I work exclusively with micaceous clay found in the Sangre de Cristos and San Juan mountains of northern New Mexico. This clay has been used for hundreds of years to make cook pots, seed jars, ceremonial vessels and figurines. I was taught the traditional coil and scrape method of pottery making by the late Master potter and Jicarilla Apache Medicine Man Felipe Ortega, whose ancestors began working the mica rich clay over 400 years ago. It is my intention to honor him, and preserve and carry forward these traditional techniques. Therefore, pottery wheels and glazes are not employed in the process. The clay tells me what direction to take. Then water, wind, stones, wood and fire all lead the way to a finished piece.
Felipe taught me to view mica pots not only as containers for food, but as containers and givers of life. “They are as beings, created by the union of clay and water by way of the potter's hands and thoughts, which are transferred to the vessel. When they are fired, they are born. When they are broken, they return to Mother Earth.” Understanding pottery from this perspective has made cooking in these vessels extremely satisfying for me. I am ever mindful of the elemental spirit that goes into the creation of a pot and how in turn the pot creates a sense of community when used to cook foods.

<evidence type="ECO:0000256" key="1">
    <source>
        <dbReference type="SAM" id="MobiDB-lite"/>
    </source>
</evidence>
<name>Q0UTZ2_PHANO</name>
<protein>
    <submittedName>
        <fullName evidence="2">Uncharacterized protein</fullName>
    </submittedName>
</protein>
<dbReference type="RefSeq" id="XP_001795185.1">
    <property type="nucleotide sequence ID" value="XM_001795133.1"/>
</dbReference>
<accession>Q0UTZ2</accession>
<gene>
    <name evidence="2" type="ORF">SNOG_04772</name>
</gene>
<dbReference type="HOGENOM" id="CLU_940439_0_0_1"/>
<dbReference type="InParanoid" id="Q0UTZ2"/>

Mica in the clay body adds a sweet, earthy flavor to foods and allows one to use this cookware in the oven, the microwave and even on the stovetop. With proper care they can last for generations.
I’m a potter and teacher of this method. My studio is located in Canyon, Texas. Near the beautiful Palo Duro Canyon State Park.
Following the teaching of Jicarilla Traditions of mica pot making as taught by Felipe Ortega, Byers' mentor, she regards mica pots not only as containers but as givers of life. She states when these “beings” (the mica pots) are created by the union of clay and water by way of the hands of the potter's and their thoughts; they are born. The firing gives them life and the breaking of them their return to Mother Earth. Mindfullness in the creation, cooking, and sharing the food the pots give make a full circle for Byers. The elements of the merging of earth, wind, water, wood and fire brings forth the finished pot. Byers' spirit invested into the pots and the flavors mica imparts to all the foods cooked in them completes the cycle of her pots as “givers of life”, and the knowing that the pots will be useful for generations.